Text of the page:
Drugs interact with molecules in your brain and body to make you feel a specific way. Some prescription medications help in mood regulation, sleep, and pain management. However, they can potentially have dangerous side effects when overused.
A prescription medicine taken in high doses or when not needed for medical reasons could also alter your mind. Drugs can not only make you euphoric, but they can also lead you to act erratically.
Drug abuse raises your chances of getting wounded or making poor judgments with long-term effects.
You may choose an addiction treatment plan that best meets your particular needs with the help of many choices. Addiction therapy does not come in one size fits all. Treatments may differ depending on your requirements.
You can choose the best therapy or group therapy depending on the substance you’re abusing, the degree of care you require, your specific mental health requirements, or the healthcare alternatives you can afford.
Here are some of the most popular addiction treatments that have helped people get lasting recovery.
Medical detox is a medically supervised withdrawal management process. It is an effective and safe way to start recovering from substance abuse difficulties.
The detox procedure is designed to reduce benzo withdrawal signs while making the experience as safe and comfortable as possible. This is normally done at a specialized detox center or facility under the supervision of physicians, nurses, and other healthcare experts.
Trying to detox on your own is risky, and people may get uncontrolled withdrawal symptoms. Withdrawal on your own can also be life-threatening.
Residential rehab treatment exists to give people who are most vulnerable a secure setting in which to become stable and develop skills for re-entry into society while preserving emotional, mental, and physical balance. Nurses, therapists, and doctors provide services to help people improve their health.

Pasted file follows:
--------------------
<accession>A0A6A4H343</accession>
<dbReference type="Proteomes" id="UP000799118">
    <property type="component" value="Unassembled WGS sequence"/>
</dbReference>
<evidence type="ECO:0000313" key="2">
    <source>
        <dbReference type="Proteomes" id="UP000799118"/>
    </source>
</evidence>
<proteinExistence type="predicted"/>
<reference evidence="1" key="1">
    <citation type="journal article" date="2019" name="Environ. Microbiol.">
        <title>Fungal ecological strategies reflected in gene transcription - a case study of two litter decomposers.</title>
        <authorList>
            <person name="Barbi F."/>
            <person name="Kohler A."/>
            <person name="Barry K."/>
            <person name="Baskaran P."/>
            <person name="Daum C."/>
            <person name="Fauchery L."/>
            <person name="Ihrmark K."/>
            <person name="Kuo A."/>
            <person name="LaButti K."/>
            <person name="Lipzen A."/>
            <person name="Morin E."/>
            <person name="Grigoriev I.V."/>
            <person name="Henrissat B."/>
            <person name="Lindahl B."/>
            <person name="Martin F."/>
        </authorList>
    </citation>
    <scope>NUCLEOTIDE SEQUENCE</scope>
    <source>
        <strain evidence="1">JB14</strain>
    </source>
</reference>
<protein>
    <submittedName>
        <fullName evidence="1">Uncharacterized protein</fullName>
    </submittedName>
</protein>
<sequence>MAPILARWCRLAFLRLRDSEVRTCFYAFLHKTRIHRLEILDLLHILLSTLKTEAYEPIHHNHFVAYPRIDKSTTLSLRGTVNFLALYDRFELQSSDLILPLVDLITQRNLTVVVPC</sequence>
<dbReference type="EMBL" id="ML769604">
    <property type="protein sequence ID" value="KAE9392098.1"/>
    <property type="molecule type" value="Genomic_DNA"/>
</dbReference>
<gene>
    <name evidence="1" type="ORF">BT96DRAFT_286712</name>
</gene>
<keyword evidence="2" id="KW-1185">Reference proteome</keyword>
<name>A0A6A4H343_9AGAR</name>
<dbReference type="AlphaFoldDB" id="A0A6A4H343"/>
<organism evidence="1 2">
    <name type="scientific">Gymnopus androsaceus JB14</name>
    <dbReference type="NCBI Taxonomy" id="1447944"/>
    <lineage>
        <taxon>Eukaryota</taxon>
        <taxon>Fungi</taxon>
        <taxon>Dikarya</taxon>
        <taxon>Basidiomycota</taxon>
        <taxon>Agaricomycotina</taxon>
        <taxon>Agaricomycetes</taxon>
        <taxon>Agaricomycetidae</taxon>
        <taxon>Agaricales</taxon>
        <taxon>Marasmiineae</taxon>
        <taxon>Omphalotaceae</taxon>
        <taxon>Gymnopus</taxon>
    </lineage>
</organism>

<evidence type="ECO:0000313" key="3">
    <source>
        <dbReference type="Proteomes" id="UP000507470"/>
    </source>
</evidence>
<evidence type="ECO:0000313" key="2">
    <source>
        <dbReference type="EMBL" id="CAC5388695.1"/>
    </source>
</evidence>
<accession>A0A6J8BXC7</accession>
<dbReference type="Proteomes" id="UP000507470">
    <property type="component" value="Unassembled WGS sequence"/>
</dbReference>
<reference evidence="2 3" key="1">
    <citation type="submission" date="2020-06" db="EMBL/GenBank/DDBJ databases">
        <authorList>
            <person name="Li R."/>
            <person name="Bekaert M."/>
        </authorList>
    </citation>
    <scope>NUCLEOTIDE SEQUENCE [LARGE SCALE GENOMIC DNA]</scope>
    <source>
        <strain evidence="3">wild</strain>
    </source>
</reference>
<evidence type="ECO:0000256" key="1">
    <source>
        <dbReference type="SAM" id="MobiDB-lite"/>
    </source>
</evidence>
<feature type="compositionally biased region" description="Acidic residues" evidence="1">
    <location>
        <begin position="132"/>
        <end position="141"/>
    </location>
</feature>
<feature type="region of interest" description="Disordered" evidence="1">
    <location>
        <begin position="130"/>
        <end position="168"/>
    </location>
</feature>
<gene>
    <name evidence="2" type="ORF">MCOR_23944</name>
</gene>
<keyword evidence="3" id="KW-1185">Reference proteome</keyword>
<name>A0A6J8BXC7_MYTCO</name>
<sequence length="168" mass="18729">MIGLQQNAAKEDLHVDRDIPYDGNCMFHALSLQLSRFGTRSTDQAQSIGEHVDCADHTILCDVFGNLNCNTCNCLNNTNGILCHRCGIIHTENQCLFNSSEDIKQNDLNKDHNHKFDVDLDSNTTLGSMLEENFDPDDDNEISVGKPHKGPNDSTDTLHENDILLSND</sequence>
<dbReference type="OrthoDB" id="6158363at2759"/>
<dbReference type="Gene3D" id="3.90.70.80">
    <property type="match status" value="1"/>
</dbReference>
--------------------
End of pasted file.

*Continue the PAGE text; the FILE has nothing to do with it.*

Exposure to therapy to modify behaviors is the most crucial aspect of residential treatment for people recovering from substance abuse, whether it lasts a few weeks or a few years.
The person must establish a need to be separated from their current home and work environment and remain in a setting that limits drug availability and reduces emotional triggers.
There are various therapies that are effective in treating drug addiction. Some of them are as follows:
Cognitive Behavioral Therapy: CBT can help you understand your undesirable behavioral patterns and learn to recognize triggers, and create coping techniques. CBT can also be coupled with other treatment strategies.
Rational Emotive Behavior Therapy (REBT): It may help you recognize negative ideas and combat emotions of self-defeat. REBT’s goal is to help you comprehend that the ability of rational thinking is within you and not dependent on external pressures.
Contingency Management Treatment: It supports positive behavior by providing real incentives. As per the National Institute on Drug Abuse, this sort of treatment has been used effectively to combat relapse.
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Benzos are highly addictive because the body and brain quickly develop tolerance, requiring higher amounts to have the same effect. Long-term use of benzodiazepine trains the body to rely on external relaxation methods.
Hence, patients become progressively tight and irritable in the lack of regular dosages and psychologically dependent on this simple means of stress release.
Furthermore, most benzo usage includes prescription drugs, and it is psychologically simpler to justify the misuse of a doctor-approved substance.
Withdrawing off benzos is a very tough and perhaps risky procedure. For several weeks, you should anticipate feeling nervous and on edge. You may become angry and hypersensitive to your surroundings.
Insomnia is also rather prevalent. Physical symptoms like headaches and sweaty palms may also occur within the first week.
When people who have been using benzos for more than six months suddenly stop, around 40 percent have moderate to severe withdrawal signs. The remaining 60 percent have minor symptoms.
Benzodiazepines relieve anxiety by influencing the body’s major inhibitory neurotransmitter in the central nervous system, gamma-aminobutyric acid, or GABA.
Benzodiazepines help GABA connect to receptors throughout the brain and spinal cord, causing an excessively stimulated central nervous system to quiet down and promote sensations of relaxation.
This can create tolerance over time with continued use. Two things can then happen: a person takes more benzodiazepines to obtain the same desired effect, or there is a noticeably decreased impact with continuing use of the same dose of benzos.
Tolerance can contribute to the development of benzodiazepine physiological dependency.